Recent months have cast a glaring spotlight on the most insidious fault line in our culture: racial inequity. It pervades every corner of society. But healthcare leaders are uniquely positioned to address this intractable problem in two important ways.
First, with health disparities. We are privileged to work in service to the most basic human desire: wellness over sickness; life over death. Any inequity is horrifying; but inequity in physical and mental health is tragic.
Second, as enterprise leaders, we have the power to drive meaningful and sustainable change. In many communities, we are the largest employers and carry enormous economic weight.
Health disparities are an appalling consequence of racial inequity. Providers must do a better job of reaching at-risk populations, developing effective intervention strategies, and making it easier to engage with our systems. We must collaborate with community partners on elder care, education, housing, food security and economic opportunity.
But we can’t close the disparities gap without fundamental change—not just change on the margins. It requires policy and public investment. We must break free of the trap of fee-for-service that disincentivizes access, early intervention, affordability and patient outcomes. The fact that hospital revenue is plummeting during COVID-19 illuminates the dysfunction of the economic paradigms around healthcare.
Reform is easier said than done. Healthcare is the hottest of hot-button issues and enflamed by special interests vested in the status quo. There is no uniform delivery model or data gathering across the country. COVID-19 revealed the flaws of this fractured health system. Past efforts at reform tried to accommodate everyone’s perspective, watering down the solutions. We need political willpower. We must dismiss the rhetoric and disinformation stifling an honest national discussion about how we spend 18% of our gross domestic product on healthcare, using an unsustainable model.
Political fortitude will only happen at the insistence of an informed and engaged public. We need a nonpartisan national commission to holistically reimagine healthcare. The commission should be made up of leaders from healthcare, business, social services and the federal government with one goal—creating national policies to improve health outcomes.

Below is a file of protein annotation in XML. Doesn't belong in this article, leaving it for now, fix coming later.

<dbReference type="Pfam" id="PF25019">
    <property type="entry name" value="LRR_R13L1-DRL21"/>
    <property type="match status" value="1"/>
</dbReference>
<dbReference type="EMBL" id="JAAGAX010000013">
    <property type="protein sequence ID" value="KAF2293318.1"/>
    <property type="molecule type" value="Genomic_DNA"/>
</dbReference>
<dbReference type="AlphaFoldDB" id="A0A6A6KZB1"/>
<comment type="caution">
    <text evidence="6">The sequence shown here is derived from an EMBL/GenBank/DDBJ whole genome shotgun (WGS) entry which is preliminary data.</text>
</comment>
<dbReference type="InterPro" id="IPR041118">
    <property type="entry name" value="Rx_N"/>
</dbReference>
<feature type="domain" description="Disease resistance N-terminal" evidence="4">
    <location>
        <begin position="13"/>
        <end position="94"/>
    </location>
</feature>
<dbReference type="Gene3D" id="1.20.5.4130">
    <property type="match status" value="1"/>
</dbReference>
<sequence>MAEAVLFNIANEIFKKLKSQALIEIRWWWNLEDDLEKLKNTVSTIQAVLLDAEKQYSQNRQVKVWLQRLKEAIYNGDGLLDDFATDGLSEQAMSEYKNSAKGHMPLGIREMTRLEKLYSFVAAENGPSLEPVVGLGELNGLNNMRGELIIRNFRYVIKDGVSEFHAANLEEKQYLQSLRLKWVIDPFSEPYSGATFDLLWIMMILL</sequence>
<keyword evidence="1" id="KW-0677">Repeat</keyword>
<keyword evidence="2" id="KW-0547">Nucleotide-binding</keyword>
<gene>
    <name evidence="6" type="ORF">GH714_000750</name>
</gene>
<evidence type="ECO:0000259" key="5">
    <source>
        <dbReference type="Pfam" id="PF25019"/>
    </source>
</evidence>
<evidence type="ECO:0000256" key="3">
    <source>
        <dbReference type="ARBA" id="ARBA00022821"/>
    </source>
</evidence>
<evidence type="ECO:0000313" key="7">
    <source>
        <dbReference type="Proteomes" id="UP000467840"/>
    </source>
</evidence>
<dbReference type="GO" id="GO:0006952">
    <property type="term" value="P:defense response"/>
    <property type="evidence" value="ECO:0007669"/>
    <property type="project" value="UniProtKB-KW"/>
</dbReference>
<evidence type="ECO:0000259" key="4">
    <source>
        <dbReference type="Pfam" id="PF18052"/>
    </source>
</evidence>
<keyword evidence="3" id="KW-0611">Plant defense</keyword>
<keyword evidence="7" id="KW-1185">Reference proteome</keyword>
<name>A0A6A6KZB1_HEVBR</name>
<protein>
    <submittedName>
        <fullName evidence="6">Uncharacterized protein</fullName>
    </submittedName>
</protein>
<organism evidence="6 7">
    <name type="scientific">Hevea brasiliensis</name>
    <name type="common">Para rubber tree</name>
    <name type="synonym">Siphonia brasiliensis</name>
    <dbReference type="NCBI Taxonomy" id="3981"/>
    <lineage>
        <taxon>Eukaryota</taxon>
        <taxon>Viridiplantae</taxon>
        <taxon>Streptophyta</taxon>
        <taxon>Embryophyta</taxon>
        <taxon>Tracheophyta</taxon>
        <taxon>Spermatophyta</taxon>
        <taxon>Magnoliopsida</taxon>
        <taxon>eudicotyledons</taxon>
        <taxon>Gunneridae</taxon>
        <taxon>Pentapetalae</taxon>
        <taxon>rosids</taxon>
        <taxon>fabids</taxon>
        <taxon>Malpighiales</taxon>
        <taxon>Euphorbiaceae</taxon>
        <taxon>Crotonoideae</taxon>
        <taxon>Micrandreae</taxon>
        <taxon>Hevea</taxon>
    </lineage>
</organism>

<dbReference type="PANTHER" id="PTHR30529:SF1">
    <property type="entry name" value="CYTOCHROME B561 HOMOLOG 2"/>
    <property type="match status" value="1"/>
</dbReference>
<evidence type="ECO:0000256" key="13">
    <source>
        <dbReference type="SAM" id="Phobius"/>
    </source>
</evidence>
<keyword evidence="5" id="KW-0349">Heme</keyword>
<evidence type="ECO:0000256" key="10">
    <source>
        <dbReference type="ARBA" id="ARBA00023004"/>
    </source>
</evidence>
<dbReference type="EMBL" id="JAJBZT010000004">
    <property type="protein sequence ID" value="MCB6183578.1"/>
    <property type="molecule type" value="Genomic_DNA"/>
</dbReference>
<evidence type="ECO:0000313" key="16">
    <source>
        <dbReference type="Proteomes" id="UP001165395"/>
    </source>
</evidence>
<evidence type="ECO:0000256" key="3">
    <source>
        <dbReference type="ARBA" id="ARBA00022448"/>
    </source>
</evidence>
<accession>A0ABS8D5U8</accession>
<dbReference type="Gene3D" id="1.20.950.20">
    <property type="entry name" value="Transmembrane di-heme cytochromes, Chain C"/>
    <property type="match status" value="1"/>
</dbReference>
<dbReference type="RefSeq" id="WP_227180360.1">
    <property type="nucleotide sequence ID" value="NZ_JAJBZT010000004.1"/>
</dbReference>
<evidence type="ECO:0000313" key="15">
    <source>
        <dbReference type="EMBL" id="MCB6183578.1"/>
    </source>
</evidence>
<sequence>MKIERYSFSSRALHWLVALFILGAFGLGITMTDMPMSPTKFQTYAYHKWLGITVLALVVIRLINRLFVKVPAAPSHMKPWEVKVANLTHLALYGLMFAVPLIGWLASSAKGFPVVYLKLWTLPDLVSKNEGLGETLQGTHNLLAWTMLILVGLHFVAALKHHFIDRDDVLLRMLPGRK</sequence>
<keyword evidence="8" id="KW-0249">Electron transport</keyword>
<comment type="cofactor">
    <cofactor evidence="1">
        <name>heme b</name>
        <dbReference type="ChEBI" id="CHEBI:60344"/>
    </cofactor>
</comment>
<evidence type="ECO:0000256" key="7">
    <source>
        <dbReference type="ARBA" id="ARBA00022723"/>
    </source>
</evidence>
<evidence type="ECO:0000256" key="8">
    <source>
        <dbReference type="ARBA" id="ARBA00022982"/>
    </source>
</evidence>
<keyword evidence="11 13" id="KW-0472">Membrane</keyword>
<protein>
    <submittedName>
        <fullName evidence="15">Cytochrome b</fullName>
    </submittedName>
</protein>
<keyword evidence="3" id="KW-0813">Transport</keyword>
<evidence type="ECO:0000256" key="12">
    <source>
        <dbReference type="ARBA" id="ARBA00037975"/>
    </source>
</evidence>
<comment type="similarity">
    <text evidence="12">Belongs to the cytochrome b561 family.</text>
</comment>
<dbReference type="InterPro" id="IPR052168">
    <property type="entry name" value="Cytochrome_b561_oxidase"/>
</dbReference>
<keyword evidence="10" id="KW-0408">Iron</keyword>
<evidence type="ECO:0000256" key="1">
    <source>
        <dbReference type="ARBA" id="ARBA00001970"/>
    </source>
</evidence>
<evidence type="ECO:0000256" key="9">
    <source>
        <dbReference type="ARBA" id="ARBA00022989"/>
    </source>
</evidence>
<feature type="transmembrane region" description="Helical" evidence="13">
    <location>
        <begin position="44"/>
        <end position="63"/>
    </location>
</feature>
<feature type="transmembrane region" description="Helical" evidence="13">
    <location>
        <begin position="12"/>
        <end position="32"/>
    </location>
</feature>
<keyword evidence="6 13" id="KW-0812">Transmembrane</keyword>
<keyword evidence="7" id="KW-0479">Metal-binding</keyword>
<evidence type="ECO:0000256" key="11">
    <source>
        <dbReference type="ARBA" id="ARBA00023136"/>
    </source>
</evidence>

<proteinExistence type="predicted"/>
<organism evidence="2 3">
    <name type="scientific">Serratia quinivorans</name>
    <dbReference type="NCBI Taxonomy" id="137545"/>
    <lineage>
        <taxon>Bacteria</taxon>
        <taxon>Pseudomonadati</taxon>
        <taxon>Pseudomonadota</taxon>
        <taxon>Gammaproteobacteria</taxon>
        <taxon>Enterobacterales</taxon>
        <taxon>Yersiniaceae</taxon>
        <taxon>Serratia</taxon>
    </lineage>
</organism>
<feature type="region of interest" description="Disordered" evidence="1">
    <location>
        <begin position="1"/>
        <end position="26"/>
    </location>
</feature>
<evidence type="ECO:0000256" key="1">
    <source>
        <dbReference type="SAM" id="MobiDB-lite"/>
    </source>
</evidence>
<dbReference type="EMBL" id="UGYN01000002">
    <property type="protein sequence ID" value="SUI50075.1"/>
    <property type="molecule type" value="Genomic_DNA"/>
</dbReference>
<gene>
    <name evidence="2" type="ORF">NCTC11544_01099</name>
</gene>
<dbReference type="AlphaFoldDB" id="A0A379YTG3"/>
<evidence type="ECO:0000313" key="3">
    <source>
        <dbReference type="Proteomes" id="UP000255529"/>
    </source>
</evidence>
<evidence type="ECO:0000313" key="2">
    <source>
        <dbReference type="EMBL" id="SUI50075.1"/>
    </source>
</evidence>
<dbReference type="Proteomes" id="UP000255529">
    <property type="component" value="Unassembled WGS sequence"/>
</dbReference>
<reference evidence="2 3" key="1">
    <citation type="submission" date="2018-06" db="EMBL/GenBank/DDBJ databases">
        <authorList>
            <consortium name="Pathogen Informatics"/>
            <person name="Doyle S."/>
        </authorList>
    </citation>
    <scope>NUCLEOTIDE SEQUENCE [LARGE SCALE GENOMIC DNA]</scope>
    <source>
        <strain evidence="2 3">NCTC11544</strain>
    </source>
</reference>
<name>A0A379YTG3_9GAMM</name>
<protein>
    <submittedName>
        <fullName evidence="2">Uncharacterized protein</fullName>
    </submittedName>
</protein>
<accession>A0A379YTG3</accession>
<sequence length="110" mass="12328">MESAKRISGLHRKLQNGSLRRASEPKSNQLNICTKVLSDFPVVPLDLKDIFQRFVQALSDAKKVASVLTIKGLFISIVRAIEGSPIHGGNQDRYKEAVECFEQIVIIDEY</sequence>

The commission should develop and coordinate initiatives designed to address the social determinants of health to target infant mortality, mental health, healthy aging, substance abuse and other chronic issues. It should emphasize the importance of public health, articulate a national target for healthcare expenditures, and outline the path to achieve that goal.
Closing the racial divide means we must also look inward. As leaders of large institutions, we have the ability to economically empower millions of people when we fully embrace diversity and inclusion at every level, including the C-suite, medical staffs and boards. We must do better to reflect the communities we serve. It requires creating a culture to drive this change and being fully committed instead of simply compliant.
Real change comes through systems that ensure pathways of upward mobility, including training, education, mentorship, and a road map to better and higher-paying positions.
Real change can only happen when we ensure that minority suppliers are considered—and all suppliers are committed to diversity and equity within their own operations.
Real change can only happen when we expand spending among all minority vendors, not just in construction and janitorial services, but in financial, banking, consulting and legal services.
Real change can only happen when we support community partners who are also working to bridge the equity divide. Our work must be deliberate, always asking how every investment of our time and money is helping to heal the community.
Healthcare can’t solve everything alone. But these inequities demand our attention. And if we can make progress, we will have helped reconcile our nation’s long and painful history of racial injustice. We know what ails us. We must find a way to act.